THIS beautifully directed film is the story of a French-Arab family struggling to forge a better life for themselves in the face of horrendous economic odds.
Beiji is 60, a workman in a shipyard who discovers his 30-odd years’ experience counts for little. His boss thinks he is too slow and is no longer productive enough. But he is not ready to be consigned to the scrapheap. He takes his role at the head of the family seriously, but isn’t helped by the fact he is a divorcee and has conflicting interests to balance.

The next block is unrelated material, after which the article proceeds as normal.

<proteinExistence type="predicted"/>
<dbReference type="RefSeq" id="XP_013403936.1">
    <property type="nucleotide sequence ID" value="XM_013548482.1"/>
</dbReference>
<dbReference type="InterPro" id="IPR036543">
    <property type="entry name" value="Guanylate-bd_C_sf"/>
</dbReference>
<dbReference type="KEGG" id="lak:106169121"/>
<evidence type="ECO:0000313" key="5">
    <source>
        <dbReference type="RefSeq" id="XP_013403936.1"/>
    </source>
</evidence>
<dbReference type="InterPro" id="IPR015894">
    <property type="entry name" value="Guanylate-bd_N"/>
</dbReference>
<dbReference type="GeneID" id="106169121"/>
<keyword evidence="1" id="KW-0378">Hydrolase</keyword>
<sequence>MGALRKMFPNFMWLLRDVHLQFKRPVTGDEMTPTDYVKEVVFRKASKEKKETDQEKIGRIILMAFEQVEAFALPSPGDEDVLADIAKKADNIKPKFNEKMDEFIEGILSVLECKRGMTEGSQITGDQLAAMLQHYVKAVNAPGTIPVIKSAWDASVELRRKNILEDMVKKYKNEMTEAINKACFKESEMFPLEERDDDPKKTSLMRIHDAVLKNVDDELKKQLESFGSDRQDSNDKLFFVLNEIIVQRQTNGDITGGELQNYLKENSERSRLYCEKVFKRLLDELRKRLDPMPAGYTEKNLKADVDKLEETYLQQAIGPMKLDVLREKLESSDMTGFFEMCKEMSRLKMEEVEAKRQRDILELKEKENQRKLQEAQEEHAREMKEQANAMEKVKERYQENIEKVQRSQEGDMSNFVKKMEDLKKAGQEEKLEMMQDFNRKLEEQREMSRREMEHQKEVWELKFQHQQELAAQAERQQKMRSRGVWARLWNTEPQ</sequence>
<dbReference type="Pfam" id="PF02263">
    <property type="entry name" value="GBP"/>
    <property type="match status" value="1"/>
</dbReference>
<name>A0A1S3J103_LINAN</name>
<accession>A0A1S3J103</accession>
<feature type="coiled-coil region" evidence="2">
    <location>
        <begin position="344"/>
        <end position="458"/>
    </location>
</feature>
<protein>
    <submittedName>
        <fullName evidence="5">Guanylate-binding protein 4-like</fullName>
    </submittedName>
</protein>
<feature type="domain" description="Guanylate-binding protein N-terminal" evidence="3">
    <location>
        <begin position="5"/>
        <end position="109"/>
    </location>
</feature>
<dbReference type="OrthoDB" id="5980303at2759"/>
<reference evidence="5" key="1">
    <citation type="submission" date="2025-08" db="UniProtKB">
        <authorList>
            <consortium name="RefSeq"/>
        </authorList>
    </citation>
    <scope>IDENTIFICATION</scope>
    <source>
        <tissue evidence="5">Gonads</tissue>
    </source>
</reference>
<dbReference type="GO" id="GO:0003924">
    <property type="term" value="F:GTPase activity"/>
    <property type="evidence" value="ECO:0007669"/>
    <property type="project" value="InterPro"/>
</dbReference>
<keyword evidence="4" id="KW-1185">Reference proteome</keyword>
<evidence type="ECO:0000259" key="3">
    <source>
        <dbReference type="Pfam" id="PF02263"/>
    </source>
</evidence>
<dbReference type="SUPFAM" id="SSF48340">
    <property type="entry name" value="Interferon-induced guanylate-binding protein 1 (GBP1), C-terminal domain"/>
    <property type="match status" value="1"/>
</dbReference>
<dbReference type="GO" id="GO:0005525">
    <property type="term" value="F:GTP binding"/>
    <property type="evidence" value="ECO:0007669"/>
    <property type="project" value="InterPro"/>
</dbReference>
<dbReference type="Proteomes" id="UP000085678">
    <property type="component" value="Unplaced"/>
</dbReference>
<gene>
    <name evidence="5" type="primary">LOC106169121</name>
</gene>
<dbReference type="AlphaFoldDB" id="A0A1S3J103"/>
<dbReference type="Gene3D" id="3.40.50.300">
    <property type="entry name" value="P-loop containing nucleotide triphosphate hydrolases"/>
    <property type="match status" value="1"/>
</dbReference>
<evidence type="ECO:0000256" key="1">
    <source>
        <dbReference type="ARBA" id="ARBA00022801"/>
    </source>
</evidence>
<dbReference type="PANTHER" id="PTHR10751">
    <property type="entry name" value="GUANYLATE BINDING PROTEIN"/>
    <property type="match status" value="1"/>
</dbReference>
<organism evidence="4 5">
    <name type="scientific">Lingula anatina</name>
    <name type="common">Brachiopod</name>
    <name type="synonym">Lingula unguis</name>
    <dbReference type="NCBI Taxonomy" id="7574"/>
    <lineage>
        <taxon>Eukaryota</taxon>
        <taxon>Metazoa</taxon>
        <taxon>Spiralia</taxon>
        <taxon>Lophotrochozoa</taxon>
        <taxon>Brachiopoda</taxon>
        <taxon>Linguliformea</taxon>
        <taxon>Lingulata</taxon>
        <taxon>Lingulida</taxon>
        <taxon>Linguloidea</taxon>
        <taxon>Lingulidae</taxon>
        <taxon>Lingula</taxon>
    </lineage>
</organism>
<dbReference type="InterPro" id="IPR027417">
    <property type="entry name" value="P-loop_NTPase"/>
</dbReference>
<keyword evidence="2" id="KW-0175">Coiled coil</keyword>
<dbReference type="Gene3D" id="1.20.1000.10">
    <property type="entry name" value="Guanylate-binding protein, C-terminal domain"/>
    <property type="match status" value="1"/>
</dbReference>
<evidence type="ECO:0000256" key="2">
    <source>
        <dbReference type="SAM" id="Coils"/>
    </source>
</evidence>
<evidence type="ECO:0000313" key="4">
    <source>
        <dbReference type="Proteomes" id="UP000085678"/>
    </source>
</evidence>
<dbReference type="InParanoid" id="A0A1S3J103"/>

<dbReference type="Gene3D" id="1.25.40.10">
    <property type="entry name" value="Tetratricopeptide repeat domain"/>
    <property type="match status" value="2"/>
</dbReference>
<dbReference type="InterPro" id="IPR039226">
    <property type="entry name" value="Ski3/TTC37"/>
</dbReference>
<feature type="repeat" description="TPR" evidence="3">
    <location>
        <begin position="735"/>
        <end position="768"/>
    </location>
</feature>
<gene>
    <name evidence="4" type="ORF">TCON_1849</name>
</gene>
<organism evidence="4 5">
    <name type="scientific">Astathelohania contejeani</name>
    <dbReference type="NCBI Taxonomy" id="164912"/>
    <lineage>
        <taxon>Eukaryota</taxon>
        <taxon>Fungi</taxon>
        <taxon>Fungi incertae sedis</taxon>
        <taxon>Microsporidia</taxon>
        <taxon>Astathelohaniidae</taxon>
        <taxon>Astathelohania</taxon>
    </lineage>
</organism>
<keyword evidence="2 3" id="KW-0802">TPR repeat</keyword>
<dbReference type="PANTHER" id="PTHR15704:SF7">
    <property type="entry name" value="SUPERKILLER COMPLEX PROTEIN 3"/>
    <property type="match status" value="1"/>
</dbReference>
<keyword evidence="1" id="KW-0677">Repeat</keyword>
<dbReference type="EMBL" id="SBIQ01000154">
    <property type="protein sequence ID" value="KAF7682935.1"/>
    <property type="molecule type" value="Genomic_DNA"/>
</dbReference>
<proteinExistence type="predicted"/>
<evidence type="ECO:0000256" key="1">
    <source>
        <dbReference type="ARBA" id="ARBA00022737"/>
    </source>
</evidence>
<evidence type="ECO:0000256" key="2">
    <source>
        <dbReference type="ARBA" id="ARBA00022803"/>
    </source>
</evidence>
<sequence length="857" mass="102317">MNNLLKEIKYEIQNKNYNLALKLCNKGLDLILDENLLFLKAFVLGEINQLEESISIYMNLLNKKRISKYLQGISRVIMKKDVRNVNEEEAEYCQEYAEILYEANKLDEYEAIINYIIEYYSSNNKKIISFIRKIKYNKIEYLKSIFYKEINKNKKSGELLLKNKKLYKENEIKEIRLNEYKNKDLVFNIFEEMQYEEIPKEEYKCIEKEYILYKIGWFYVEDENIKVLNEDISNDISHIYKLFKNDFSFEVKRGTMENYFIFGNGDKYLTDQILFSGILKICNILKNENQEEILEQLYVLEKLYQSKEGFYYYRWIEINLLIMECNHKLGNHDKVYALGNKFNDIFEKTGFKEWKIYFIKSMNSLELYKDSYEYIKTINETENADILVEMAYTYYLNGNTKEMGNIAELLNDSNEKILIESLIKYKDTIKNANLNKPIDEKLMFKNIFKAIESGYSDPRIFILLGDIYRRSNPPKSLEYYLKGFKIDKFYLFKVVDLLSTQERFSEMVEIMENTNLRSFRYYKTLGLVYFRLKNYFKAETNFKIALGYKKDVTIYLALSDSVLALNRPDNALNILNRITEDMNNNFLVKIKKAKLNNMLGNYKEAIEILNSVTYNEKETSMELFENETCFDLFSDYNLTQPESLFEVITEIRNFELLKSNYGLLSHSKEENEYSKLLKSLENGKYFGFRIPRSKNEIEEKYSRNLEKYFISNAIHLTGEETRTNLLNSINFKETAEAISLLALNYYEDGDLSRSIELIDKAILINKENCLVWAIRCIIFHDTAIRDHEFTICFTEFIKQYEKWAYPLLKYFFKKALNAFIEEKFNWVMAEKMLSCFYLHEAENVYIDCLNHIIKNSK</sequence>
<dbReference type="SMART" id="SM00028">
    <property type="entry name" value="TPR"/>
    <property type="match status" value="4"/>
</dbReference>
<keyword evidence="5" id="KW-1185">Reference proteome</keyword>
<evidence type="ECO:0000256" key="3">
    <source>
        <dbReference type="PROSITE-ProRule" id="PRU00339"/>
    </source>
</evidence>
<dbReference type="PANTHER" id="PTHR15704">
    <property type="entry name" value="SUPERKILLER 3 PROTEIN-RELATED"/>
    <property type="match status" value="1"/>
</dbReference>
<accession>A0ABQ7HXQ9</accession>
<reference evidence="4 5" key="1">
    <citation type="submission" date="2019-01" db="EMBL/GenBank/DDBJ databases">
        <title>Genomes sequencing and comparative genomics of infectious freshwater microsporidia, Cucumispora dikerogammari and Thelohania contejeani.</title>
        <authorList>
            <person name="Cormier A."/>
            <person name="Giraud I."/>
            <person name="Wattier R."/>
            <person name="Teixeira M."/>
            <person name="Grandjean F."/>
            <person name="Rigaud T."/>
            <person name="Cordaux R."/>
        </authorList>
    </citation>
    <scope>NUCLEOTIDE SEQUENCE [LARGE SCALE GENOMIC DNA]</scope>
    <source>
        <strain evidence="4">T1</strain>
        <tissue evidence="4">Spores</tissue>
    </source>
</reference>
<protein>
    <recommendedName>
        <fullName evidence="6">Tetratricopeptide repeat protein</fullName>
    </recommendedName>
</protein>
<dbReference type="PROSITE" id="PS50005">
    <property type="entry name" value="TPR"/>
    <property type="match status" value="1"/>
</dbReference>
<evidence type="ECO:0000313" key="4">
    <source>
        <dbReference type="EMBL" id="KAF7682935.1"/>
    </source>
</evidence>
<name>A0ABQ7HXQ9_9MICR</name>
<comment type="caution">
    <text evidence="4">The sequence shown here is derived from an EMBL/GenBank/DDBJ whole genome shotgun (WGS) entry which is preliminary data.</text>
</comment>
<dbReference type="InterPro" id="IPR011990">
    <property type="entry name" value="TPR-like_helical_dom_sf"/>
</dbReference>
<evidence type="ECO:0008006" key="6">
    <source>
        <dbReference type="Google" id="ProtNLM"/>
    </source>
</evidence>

With the trade he knows apparently no longer having a role for him, and retirement not an option, he needs to find something else to do. He has always wanted to run his own business and believes he could make a success of a couscous restaurant on an old boat he wants to renovate. But he is hampered by the fact he doesn’t have much except a burning determination.
He speaks at length to his family about the plans and one by one they agree to help. And with a lot of guts and elbow grease, the dream gradually becomes a reality.
Gently shot, Couscous is a fairytale of achieving against the odds.
At two-and-a-half hours, it is long but with complex characters and a well-crafted story, it holds the attention.